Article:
The federal government has identified three areas off the coast of North Carolina for the development of wind farms.
Two are south of Wilmington and one is just east of Kitty Hawk, smack-dab in the middle of the sea lanes that oceangoing vessels use to get to the ports of Hampton Roads and Baltimore.
“That’s the one, obviously, that causes us quite a bit of concern,” Heather Wood, the Virginia Port Authority’s director of environmental affairs, told about 100 participants at an annual “navigational summit” last week in Norfolk.
While port stakeholders had plenty of input on potential sites of wind farms off Virginia – a two-turbine test project is set to move forward this summer – they were caught off-guard by the announcement of the areas being considered off North Carolina.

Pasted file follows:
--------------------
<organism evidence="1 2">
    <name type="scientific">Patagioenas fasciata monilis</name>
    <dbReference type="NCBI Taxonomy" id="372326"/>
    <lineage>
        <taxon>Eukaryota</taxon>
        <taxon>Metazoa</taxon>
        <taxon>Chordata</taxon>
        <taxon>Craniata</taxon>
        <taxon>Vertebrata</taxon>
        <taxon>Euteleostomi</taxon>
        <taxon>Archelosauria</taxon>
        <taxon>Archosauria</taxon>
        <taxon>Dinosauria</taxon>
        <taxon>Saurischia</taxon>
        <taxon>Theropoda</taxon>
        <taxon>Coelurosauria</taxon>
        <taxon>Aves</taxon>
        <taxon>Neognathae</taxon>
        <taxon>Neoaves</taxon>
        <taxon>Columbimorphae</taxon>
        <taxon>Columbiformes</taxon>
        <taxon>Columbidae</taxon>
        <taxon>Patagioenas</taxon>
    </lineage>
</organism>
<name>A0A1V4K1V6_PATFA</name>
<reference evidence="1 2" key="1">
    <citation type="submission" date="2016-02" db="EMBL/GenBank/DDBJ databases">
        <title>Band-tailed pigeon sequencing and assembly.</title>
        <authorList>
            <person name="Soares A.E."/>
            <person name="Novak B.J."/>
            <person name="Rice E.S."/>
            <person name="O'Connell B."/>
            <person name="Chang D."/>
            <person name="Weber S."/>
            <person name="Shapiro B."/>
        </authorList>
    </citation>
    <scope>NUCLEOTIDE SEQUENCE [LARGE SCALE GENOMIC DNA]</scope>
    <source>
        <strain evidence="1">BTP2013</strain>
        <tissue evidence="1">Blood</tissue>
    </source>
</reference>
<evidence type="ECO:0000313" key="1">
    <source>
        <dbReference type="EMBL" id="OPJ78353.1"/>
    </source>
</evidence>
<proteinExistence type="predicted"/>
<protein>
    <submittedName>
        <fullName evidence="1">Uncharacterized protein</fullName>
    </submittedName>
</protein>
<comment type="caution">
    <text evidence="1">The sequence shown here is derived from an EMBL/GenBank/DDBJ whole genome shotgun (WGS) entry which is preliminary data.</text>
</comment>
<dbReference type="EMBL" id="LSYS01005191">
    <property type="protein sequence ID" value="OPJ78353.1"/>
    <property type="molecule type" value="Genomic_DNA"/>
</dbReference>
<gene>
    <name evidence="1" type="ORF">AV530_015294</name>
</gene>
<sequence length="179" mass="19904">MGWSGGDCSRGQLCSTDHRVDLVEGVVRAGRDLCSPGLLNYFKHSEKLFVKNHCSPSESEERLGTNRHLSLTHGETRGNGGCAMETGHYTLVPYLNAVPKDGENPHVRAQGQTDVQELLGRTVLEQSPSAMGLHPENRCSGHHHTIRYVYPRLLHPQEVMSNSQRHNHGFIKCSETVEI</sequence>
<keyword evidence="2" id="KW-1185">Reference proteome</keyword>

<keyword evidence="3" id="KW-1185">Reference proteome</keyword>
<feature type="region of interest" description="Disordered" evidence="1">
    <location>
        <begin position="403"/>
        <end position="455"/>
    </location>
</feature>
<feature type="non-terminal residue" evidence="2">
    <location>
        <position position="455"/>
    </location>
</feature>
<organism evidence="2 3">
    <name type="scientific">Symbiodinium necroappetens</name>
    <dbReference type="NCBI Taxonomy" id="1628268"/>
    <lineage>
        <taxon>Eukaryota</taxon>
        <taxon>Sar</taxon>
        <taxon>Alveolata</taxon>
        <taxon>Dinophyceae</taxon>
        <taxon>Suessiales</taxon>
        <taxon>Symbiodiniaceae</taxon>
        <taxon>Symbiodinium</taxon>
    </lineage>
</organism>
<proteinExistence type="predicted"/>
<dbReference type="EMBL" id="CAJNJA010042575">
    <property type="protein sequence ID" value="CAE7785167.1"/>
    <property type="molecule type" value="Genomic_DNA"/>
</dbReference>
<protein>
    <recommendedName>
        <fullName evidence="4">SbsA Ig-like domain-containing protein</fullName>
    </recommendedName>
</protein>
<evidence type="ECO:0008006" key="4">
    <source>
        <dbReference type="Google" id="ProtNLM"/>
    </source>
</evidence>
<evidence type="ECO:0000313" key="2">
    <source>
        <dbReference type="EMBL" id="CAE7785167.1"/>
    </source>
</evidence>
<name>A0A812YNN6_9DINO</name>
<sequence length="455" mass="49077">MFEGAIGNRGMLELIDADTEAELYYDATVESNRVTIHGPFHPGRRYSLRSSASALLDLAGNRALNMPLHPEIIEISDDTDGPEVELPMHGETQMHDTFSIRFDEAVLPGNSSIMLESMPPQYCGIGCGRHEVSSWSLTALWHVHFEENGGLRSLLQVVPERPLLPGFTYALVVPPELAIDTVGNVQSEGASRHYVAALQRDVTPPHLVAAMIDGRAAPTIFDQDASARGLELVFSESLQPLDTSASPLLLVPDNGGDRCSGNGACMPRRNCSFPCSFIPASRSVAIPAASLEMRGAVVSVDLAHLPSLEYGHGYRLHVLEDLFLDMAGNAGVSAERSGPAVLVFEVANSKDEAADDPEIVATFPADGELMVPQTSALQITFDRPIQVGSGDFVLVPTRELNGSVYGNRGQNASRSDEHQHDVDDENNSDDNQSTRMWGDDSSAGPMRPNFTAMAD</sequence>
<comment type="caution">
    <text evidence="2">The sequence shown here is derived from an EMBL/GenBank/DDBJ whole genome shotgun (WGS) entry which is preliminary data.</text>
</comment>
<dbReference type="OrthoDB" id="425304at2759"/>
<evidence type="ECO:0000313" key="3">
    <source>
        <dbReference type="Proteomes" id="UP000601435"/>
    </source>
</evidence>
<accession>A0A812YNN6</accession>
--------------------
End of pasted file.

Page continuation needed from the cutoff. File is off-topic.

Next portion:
“Obviously, the maritime industry came in on that on the back end,” Wood said, adding that the identified Kitty Hawk area would affect commercial vessels.
The Coast Guard did warn the government of risks to navigation safety and is working “to make sure that turbines don’t end up in those sea lanes,” she said.
Port officials have since weighed in, she said, and are waiting for a response from the Interior Department’s Bureau of Ocean Energy Management.
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